Single Review Roundup: Vol. 3, No. 7

Three out of four records score top marks as the country music renaissance continues.


“Somewhere in the Tide”

Roberta Lea

Written by Roberta Lea

JK: The opening track from Lea’s tremendous 2023 debut album, Too Much of a Woman, gets its proper push as a single, and it’s a testament to everything that makes Lea one of the most vital artists in contemporary country. The imagery here is lush and vibrant and creates a true sense of place: It’s the kind of writing that the genre’s authenticity cops should be fawning over, but for the very obvious reasons why they won’t. The song’s melody is just lovely: It carries a real sense of movement that’s structurally perfect for a song about changes over time.

The line that has stuck with me is, “Someday we’ll be the lesson somebody else will teach,” and what a powerful sentiment that is. Reflecting on this exact cultural moment, when black women are consistently responsible for some of the highest-caliber country music and are doing so in greater numbers and with greater visibility than at any point in a lifetime, it’s important that Lea recognizes the magnitude of her own art and of her contributions to a movement that’s greater than any one artist. And the way she leans into her drawl when she delivers that line– the short /e/ in the word “lesson” transforms into at least four separate vowel sounds– feels like an act of defiance. When so many of the genre’s white men constantly insist upon their country bona fides, for a black woman to sing with such a thick country accent and to do so with conviction is to insist that, yes, she belongs in this space. 

Would that the industry truly embraced songs of this quality, an artist like Lea might not seem revolutionary just for the virtue of her down home vernacular, but here we are. I pray that Americana and AAA radio bite on this, because it’s one of the year’s best singles to date, and it’s the best showcase yet for what Roberta Lea can do. A

KJC: When Wynonna recorded Mary Chapin Carpenter’s “Girls With Guitars,” we got a brief taste of brilliant and sophisticated songwriting paired with vocals beyond reproach.

Roberta Lea brings both to the table, taking a lyric that was already captivating and elevating it with her distinctive and compelling vocal performance. This is country music at its philosophical best, illuminating the mysteries of life and reminding us of our own mortality and the legacy that we will leave behind.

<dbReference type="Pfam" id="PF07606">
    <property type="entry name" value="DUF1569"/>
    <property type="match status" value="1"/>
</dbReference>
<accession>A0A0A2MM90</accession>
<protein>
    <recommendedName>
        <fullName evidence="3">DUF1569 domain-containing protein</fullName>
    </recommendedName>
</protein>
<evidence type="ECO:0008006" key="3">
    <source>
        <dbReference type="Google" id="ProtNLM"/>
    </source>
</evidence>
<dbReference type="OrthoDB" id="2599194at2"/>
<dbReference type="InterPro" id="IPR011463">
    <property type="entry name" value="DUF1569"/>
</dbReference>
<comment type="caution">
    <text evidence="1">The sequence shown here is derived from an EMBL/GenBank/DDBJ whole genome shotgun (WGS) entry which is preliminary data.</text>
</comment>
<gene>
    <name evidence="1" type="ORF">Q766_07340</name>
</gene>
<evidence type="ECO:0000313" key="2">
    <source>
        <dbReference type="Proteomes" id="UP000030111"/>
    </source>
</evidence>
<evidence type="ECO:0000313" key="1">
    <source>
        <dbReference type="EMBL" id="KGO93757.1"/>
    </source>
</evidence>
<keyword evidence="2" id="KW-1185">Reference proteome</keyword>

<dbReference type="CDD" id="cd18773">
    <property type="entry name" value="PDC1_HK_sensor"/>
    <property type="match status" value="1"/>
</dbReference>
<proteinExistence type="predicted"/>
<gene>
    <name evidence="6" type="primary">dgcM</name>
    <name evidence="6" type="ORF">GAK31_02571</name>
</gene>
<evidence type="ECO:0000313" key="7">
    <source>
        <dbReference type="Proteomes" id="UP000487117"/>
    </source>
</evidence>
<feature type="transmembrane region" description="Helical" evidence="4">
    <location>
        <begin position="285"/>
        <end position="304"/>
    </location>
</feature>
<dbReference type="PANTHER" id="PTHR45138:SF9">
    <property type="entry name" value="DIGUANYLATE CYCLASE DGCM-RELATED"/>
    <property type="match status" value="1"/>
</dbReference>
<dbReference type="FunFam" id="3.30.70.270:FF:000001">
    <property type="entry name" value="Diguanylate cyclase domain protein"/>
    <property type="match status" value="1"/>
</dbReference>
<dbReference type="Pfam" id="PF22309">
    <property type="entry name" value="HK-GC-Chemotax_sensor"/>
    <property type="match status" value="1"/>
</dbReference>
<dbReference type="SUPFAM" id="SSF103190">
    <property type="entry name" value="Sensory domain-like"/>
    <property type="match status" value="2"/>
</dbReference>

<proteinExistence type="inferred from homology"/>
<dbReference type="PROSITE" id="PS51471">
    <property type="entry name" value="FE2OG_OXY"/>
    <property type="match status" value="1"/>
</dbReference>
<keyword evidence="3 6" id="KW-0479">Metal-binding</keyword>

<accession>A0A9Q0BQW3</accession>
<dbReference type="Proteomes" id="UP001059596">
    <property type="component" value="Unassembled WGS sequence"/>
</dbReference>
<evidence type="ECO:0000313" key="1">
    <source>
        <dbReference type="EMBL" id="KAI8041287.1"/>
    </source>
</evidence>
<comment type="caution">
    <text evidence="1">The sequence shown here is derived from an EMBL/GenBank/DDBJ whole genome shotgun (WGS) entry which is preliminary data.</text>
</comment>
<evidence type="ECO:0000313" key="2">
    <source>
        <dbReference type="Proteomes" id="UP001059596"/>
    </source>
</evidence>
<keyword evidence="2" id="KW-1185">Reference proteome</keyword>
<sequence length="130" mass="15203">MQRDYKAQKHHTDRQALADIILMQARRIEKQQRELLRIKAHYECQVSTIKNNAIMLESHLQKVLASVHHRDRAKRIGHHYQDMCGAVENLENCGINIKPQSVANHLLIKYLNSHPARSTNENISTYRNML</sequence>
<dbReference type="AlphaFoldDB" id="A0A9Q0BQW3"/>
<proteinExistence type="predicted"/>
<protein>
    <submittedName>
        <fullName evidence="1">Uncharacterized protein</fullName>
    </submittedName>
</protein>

The legacy of nineties country lives on, if you’re willing to look beyond the radio dial. A  


“Cowboys and Plowboys”

Jon Pardi & Luke Bryan

Written by Rhett Akins, Jacob Rice and Cole Taylor

KJC: I’m genuinely confused.

Both of these performers have this “aw shucks” delivery that would’ve worked well for what is a very lightweight song. It’s like the Music Row dudes all got a memo that they’re not allowed to smile and be joyous, especially when singing about serious matters such as the difference between cowboys and plowboys. 

This would’ve made for a great novelty song, if the singers were in on the joke.

Is there even a reason that cowboys and plowboys need to reconcile? There is a laundry list of signifiers provided.  “I drink whiskey” vs. “I drink beer” is representative of them.

It all plays like a weak SNL skit that gets cut for time at a quarter to one.  C   

JK: I’m so salty that Kevin made me listen to this for our Roundup this week.

The premise barely scans as an actual joke– if there’s any sort of a punchline, it’s lost on me– and the song exists only because it took three hired gun songwriters to realize that these two words happen to rhyme. It’s not offensive in any meaningful way, which is why Jason Aldean wouldn’t bother with it, but it’s just artless

That Bryan is well past his prime comes across in a tryhard performance, and I’ve yet to hear anyone who actually sounds good when paired with Pardi’s froggy vocal tone that works well when he’s solo but makes him a terror of a duet partner. The best part of this is that I’ll have memory-holed it by this time next year, as I imagine a whole lot of people will have. D


“Hello Stranger”

Kelsey Waldon & SG Goodman

Written by A.P. Carter

JK: Waldon and Goodman are fine examples of how modern artists who trade in traditional country get tagged as “Americana” because we live in an era when words and facts mean very little. They’re kindred spirits, these two, and they’re two of the greatest talents among the next-gen traditionalists. That makes Goodman an ideal foil for Waldon on this cover of “Hello Stranger,” the first single from her forthcoming record of songs that first pulled her into country music: They make this Carter Family track sound fully of a piece with their own contemporary perspectives, while keeping it rooted in the genre’s history.